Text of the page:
Reinvention of the Dinner Party

Posted by Avalon Bourne

I was born during the wrong era. I should be living in a time of elegance and sophistication where my lifeís work would be acting the part of a gracious hostess. Dinner parties have lost their glamour; simple entertaining has lost its glamour or else become so stigmatized with stress and a consumption of time that the idea of preparing a multi dish and multi course meal without caterers or already prepared food is looked upon as a truly daunting venture. Not so. Truly there is nothing that brings us together so well as the bonding over amazing food, made all the more so if created in our very own kitchens. Of course there will be difficulties or let us say challenges, stress and perhaps even disastrous mistakes but in these days of our modern society when delayed gratification seems as outdated baking your own bread, there is something supremely satisfying in the joy given and received in feeding oneís near and dear with food created from our own hands.

As with most things, it is best to start with a list; menu, ingredients, guests, preparation time. I find the planning of the menu to be almost as enjoyable as the cooking of the meal. Here too is where concepts of time and work load become apparent. Obviously it is important to choose a menu that you can actually pull off and one that you are excited to make. For me a roast or some sort of one dish bake works the best. You just shove it in the oven and forget about it for a while giving you ample time for other preparations. It is also important to ensure that not all of your dishes require tending to within the exact same time frame. For example donít make two dishes that require constant stirring and attention and then need to be served immediately. Another important point to remember is the compatibility of your dishes; for instance, I would never serve potatoes and rice together and I like to have at the very least two varying colours on the plate. One last thing I would like to stress before moving on to menus is that not every dish requires a sauce; if all your dishes are sauced up then you wind up with just too much going on and all the flavours will be lost.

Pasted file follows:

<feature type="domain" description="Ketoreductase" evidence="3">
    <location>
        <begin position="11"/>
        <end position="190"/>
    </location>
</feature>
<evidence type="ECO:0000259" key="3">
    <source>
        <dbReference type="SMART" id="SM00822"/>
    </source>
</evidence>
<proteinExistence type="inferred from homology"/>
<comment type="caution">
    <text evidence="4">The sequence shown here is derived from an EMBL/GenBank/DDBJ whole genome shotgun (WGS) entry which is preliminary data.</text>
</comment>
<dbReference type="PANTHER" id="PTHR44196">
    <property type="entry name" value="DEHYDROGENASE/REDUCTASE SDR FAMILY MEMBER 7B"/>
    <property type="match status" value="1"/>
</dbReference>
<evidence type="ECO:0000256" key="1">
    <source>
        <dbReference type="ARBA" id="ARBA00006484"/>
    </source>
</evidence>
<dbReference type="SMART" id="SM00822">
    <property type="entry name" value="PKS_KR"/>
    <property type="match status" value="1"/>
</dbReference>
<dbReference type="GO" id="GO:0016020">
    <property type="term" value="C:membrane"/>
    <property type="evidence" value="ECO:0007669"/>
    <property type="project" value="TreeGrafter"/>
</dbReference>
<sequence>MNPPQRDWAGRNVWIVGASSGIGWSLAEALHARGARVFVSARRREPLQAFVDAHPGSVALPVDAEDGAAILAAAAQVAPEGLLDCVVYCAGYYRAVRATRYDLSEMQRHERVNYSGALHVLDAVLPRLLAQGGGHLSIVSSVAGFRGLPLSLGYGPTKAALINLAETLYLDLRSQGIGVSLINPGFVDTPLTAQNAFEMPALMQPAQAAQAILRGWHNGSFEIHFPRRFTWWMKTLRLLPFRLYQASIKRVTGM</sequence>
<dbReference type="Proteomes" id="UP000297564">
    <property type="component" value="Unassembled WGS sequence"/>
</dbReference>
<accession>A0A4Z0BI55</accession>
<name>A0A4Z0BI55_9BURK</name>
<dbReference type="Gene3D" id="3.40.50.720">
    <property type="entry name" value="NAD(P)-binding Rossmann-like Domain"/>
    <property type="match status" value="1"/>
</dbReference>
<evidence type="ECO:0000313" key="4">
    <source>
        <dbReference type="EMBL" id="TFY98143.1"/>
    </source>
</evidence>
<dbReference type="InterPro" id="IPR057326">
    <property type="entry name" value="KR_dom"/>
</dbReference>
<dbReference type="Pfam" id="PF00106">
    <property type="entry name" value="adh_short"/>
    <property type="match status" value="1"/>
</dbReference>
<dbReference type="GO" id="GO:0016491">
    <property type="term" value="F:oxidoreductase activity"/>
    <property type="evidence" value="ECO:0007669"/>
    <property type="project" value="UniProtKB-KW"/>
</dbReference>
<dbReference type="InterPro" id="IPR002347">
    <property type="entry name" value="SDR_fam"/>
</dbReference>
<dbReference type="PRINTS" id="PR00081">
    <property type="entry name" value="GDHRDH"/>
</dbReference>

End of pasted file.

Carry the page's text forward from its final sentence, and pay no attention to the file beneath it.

I am a meat eater. Thus, when I entertain I tend to stick to roasts of some sort (beef, pork, chicken) with a starch and two vegetables. This sounds very stuffy and English but it is a set structured menu that allows for numerous possibilities. A simple Roast Chicken can be flung in the oven with some lemon, garlic, shallots and a selection or root vegetables to roast alongside it and suck in all those glorious juices and flavours. This frees up my hands and time and perhaps rather more adventurous side dishes such as Sauteed Greens with Garlic and Asparagus with Feta and Gremolata. As well as a simply luscious stuffing made with cubed baguette simmered in chicken stock with onion and sage. I tend to make my stuffing outside of poultry and then add some of the drippings to give it a richer flavour. I also like to make a simple Roast encrusted with Mustard and Rosemary. With this I serve mashed potatoes with a sweet potato thrown in to cut the starchiness. Green beans tossed with just a hint of lemon and a scattering of almonds also go wonderfully and while the beef is sitting I like to Roast Parsnips with a touch of honey and garlic. Parsnips are woefully underrated.